Light streams through the windows of an orange and yellow house on Lakeland Avenue in Madison, Wisconsin, bringing the clarity of an early June afternoon to Sam Savage’s living room. A block away is Lake Monona, which forms the south shore of the isthmus that gives downtown Madison its distinctive layout. The lake’s name is the Chippewa word for “beautiful,” and considering the dog walkers and the sailboats and the city’s modest skyline framing the shore, it’s easy to see why. But you can’t see any of that from the living room. All you can see through the big front window is a muted, tree-lined street—a view that is pleasant precisely because there is nothing extraordinary about it.
Inside the living room there is a simple couch and a wooden rocker—on which Savage is now resting—both positioned to take full advantage of the light. On the floor lies a fifteen-year-old dog, of questionable breed, named Bertram (Bertie to his friends), who can neither see nor hear very well. “Time is his ailment,” his owner says, in a way that indicates no further diagnosis is forthcoming. A red, leather chair is off to one side, closest to the window. “Over there, that’s my office,” says Savage, whose third novel, Glass, will be published this month by Coffee House Press. “I have a laptop. I turn it on and I put my feet up on that stool and I look out the window.” He is seventy years old, and during natural breaks in the conversation he exhales slowly, audibly, through pursed lips, as if just learning how to whistle—the result of a genetic lung disease, alpha-1 antitrypsin deficiency, that he has lived with for the past thirty-five years or so. “I just sit by the window and look out,” he says.
Which is not entirely true. For Sam Savage, sitting by the window and looking out is an act of the highest form of art. Although it may appear otherwise to passersby, the author is hard at work on the other side of the glass, creating some of the most original, unforgettable characters in contemporary fiction. There’s the eponymous rat in his debut novel, Firmin: Adventures of a Metropolitan Lowlife (Coffee House Press, 2006), who quotes Ford Madox Ford and James Joyce as he devours books, both literally and figuratively, in a Boston bookstore in the sixties. There’s Andrew Whittaker, the aspiring novelist and literary magazine editor in The Cry of the Sloth (Coffee House Press, 2009), whose talents are no match for his great ambitions and the even greater mountains of debt and debris threatening his house and his sanity. And now there’s Edna, the elderly widow in Glass whose ongoing, typewritten argument with her late husband, Clarence, a novelist, covers in painstaking detail the mundane particulars of a life while ultimately uncovering the transcendent power of art.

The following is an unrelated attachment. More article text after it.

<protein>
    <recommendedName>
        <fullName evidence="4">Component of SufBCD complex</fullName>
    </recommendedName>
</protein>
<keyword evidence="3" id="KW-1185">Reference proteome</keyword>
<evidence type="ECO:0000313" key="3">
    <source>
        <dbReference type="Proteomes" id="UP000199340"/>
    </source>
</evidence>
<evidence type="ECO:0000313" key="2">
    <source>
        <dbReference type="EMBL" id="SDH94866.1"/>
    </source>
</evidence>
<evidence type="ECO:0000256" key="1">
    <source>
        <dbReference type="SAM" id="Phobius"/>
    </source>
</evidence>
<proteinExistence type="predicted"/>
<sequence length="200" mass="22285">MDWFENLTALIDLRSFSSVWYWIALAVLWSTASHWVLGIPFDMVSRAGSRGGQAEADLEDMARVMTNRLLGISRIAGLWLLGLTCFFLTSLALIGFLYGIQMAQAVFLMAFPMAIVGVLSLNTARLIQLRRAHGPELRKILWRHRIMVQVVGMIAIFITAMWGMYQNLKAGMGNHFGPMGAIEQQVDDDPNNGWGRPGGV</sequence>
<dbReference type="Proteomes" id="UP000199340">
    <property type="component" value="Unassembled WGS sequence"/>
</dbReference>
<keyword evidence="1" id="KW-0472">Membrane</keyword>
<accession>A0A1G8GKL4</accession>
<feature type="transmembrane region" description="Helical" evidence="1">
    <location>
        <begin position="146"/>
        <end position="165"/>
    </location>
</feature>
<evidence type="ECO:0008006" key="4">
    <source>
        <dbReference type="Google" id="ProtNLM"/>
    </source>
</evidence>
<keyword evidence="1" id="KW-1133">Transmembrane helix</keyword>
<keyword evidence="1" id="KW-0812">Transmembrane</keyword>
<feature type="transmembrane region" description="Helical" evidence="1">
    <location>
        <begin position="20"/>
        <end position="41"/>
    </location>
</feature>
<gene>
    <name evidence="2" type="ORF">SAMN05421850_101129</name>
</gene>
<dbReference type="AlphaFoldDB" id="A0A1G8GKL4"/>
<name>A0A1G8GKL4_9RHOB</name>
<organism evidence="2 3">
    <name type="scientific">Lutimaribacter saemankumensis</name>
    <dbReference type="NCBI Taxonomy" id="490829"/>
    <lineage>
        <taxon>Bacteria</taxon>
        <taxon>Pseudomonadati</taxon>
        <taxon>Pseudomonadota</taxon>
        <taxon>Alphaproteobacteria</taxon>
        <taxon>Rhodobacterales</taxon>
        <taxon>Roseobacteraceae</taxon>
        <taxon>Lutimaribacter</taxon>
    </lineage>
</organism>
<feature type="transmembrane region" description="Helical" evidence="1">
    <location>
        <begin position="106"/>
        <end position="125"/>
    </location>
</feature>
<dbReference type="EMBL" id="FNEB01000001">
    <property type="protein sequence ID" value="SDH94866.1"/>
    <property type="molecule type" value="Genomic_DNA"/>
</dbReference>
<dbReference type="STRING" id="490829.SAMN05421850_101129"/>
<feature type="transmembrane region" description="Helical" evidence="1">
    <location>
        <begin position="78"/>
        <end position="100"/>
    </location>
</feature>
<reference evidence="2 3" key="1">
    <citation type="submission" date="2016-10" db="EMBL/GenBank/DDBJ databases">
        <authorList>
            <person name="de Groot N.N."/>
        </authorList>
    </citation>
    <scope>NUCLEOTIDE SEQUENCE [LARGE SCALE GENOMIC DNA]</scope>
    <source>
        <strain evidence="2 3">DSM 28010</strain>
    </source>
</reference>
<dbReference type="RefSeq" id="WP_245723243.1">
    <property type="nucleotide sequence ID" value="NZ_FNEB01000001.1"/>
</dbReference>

These flawed characters—these excluded, invisible outcasts—are the hallmark of an author whose furious dedication to writing and unwillingness to settle for anything less than perfection very nearly led him nowhere but here: a living room with a view of nothing in particular in the middle of the Midwest. If not for what Savage calls a fluke—writing a novel from the perspective of a character he initially thought was a failed writer but turned out to be a rat—no one would have ever read a word he wrote.
Despite the fact that he had to wait until he was sixty-five years old to publish his first book, Savage has been writing—poems, stories, and always the attempts at novels—for as long as he can remember. He had earlier, albeit modest success with poems, but he didn’t really like any of them. “I published a few things in a few reviews,” he says. “The Chattahoochee Review published a long poem of mine once. But it was like dropping a stone down a dry well. You write a poem, and you can say it was published, but no one reads the poem—a few other poets, maybe, but I didn’t know any of them. I thought, ‘Well hell.’ I wasn’t happy with it anyway, so I just sort of quit—gave up completely. I was fifty-five years old and I just gave up. And it was total and it was sincere.”
He calls it his “great death,” borrowing Zen Buddhism’s term for the point of absolute despair that precedes enlightenment. To achieve the fullness of life, according to Zen tradition, one must cast off the ego and experience a second birth. It’s an idea illustrated in the story of first-century Zen master Hsiang-yen, who as a student was given a koan by his master and, failing to understand it, gave up, surrendered, abandoned his studies. Later, on hearing a pebble hit a piece of hollow bamboo—ping—he attains enlightenment.
Most writers can relate to the feeling of being so frustrated, so at a loss for words, so unable to make sense of the whole literary enterprise that quitting—the poem, the story, the chapter, if just for the night or even the week—seems the only reasonable thing to do. For Savage it was different: “My great death lasted five years.”